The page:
Without a doubt there were some who came under false pretenses too. Not in touch with any personal pain, but wondering if John’s gig was something profitable. Something they might try out for themselves. There are always plenty of people in distress out there. A strong potential market for someone with a little initiative and charisma.

One man did not come for any of these reasons. A man named Jesus. According to Matthew’s gospel, John did not respond positively to Jesus. He tried, apparently repeatedly, to re-direct Jesus away from the baptism and confession he was urging for everyone else.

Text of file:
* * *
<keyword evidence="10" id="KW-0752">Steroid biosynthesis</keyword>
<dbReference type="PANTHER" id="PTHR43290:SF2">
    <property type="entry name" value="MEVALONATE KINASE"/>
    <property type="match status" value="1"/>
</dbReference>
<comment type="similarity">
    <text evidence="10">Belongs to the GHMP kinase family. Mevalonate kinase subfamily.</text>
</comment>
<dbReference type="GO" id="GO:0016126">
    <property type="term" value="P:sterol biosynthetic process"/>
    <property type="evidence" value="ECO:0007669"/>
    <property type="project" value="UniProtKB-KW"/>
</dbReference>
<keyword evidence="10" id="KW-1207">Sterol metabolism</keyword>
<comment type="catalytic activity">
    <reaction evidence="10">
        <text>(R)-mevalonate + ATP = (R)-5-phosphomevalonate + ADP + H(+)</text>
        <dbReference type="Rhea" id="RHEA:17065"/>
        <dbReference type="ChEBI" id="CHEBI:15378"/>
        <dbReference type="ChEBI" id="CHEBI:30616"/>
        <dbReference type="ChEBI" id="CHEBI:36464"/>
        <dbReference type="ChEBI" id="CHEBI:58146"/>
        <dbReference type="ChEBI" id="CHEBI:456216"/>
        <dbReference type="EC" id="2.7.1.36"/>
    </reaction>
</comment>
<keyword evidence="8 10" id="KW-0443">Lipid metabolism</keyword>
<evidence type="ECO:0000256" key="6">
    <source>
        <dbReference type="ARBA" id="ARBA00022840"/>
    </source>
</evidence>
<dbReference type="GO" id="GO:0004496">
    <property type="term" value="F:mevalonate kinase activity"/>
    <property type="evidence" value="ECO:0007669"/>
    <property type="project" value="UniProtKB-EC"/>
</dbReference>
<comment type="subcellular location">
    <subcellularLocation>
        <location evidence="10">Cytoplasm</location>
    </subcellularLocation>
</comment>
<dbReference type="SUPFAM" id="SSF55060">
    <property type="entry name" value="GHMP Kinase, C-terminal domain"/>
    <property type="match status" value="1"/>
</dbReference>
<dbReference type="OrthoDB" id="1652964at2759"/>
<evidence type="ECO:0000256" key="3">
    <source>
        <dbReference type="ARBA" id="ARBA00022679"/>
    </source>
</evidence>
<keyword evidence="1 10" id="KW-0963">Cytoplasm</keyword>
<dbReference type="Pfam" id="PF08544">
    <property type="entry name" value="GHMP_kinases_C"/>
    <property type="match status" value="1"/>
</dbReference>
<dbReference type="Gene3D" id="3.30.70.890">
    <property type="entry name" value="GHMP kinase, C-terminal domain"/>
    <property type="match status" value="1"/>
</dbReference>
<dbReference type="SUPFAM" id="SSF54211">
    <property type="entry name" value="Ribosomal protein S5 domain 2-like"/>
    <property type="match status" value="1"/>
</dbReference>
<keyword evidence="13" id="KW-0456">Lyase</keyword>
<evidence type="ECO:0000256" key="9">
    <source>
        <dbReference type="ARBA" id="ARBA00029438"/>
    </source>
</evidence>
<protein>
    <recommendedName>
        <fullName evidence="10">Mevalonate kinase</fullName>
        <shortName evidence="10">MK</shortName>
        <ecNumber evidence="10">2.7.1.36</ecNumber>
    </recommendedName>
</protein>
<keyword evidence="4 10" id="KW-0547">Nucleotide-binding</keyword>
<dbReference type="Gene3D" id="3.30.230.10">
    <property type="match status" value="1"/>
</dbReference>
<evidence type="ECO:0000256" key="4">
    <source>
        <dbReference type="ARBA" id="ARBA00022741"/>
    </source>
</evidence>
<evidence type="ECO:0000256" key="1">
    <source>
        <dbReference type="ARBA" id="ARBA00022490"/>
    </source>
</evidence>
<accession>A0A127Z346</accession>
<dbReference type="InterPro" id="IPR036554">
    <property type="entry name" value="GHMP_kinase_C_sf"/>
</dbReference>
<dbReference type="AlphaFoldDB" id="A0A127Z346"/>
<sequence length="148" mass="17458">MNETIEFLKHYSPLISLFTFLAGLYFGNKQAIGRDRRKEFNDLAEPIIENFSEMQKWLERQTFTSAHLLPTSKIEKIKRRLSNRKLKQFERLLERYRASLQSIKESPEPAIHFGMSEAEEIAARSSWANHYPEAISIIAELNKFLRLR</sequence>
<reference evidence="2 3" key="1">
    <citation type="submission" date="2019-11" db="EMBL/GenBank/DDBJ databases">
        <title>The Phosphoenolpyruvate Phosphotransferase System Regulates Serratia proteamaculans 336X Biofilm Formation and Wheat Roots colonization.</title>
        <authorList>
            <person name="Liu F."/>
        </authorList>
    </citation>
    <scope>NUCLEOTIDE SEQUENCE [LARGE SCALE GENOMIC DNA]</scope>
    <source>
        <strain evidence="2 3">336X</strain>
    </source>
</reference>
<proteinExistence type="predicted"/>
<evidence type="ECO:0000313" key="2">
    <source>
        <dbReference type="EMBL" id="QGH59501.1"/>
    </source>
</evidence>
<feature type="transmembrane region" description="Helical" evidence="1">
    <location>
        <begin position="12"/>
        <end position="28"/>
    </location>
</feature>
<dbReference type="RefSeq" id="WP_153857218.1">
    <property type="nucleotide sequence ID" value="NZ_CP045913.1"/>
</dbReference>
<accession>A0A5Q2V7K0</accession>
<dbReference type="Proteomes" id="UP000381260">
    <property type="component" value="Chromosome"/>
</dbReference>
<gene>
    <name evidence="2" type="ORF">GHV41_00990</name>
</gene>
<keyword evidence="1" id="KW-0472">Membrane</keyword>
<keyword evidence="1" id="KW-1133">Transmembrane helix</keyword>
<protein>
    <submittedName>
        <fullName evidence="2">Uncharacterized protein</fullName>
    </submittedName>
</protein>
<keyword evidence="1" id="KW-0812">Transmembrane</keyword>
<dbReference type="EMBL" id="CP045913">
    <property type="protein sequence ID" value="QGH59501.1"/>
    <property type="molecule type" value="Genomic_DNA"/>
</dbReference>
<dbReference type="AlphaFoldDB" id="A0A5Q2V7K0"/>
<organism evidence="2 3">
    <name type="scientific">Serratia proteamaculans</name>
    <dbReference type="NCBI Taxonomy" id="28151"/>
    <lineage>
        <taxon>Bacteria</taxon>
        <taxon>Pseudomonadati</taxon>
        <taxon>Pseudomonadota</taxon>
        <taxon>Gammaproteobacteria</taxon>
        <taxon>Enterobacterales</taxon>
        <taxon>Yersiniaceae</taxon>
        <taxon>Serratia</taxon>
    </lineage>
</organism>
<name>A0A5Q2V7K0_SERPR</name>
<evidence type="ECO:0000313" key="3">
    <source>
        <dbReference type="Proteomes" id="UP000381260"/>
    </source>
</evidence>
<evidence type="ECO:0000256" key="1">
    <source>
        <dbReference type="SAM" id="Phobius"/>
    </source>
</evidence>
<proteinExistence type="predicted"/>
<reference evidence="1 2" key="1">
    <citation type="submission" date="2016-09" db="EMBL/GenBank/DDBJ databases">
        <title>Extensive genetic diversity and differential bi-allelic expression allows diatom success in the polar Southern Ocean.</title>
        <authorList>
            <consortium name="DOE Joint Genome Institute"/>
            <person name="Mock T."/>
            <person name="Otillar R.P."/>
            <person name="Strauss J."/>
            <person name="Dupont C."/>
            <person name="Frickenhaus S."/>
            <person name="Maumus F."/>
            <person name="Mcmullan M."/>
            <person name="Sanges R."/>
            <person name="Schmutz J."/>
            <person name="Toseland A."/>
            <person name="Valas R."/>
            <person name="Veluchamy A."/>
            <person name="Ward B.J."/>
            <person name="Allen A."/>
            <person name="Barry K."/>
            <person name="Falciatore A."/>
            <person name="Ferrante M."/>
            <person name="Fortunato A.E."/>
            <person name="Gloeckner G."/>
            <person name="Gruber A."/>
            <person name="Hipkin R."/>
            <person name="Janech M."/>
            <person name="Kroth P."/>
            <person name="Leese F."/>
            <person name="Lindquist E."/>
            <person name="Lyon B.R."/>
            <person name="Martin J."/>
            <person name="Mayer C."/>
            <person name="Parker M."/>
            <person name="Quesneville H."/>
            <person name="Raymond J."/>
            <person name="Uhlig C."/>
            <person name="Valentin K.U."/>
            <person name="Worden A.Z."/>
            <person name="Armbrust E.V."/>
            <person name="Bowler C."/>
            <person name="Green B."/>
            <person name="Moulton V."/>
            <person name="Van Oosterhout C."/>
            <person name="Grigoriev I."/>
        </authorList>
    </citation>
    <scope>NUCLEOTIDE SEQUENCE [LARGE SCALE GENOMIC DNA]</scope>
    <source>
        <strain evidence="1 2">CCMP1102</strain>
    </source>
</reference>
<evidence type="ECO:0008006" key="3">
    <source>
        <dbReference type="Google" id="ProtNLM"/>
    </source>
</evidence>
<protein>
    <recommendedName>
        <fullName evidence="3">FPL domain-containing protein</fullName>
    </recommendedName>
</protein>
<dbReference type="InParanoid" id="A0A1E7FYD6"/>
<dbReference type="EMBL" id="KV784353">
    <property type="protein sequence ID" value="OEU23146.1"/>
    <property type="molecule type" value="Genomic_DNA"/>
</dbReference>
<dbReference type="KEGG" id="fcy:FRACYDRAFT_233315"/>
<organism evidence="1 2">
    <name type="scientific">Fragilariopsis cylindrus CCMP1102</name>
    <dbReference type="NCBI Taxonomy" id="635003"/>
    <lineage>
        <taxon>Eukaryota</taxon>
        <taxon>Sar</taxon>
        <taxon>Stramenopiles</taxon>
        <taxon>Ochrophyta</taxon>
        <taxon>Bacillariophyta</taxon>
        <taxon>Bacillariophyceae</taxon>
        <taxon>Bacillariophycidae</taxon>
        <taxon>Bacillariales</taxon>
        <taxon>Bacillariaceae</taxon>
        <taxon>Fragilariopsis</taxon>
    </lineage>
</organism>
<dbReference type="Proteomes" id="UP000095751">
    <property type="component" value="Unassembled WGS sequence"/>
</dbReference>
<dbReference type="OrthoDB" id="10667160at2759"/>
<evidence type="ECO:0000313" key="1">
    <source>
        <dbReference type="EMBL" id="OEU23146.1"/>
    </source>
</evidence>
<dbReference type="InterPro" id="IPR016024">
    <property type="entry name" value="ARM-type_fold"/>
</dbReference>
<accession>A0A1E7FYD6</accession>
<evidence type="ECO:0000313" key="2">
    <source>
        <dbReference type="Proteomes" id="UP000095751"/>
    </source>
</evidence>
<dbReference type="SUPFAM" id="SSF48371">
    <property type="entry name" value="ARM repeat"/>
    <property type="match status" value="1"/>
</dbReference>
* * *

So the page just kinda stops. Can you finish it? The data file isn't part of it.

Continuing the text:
Why? What did John know? And why did Jesus persist in asking for baptism? Every one of the four gospels records the beginning of Jesus’s public ministry with John’s appearance and preaching at the Jordan River. This is important. Pay attention. But to what?

According to Matthew’s gospel, John confronted Jesus saying, “What are you doing coming to me for cleansing? If anything, I need to be cleansed by you!” But Jesus was just as adamant, “Let it go. Right now this is how you and I take our parts in the completing of something way beyond either of us.” So John let it go.

What is this event by the river that seems to confuse and alarm even John? Though Jesus and John are surrounded by other people, it all seems to come down to a moment of surprising intimacy and unexpected portent. It’s God appearing in the flesh of Jesus. The churchy word for what happened is Epiphany. But have you ever thought of this as a revival?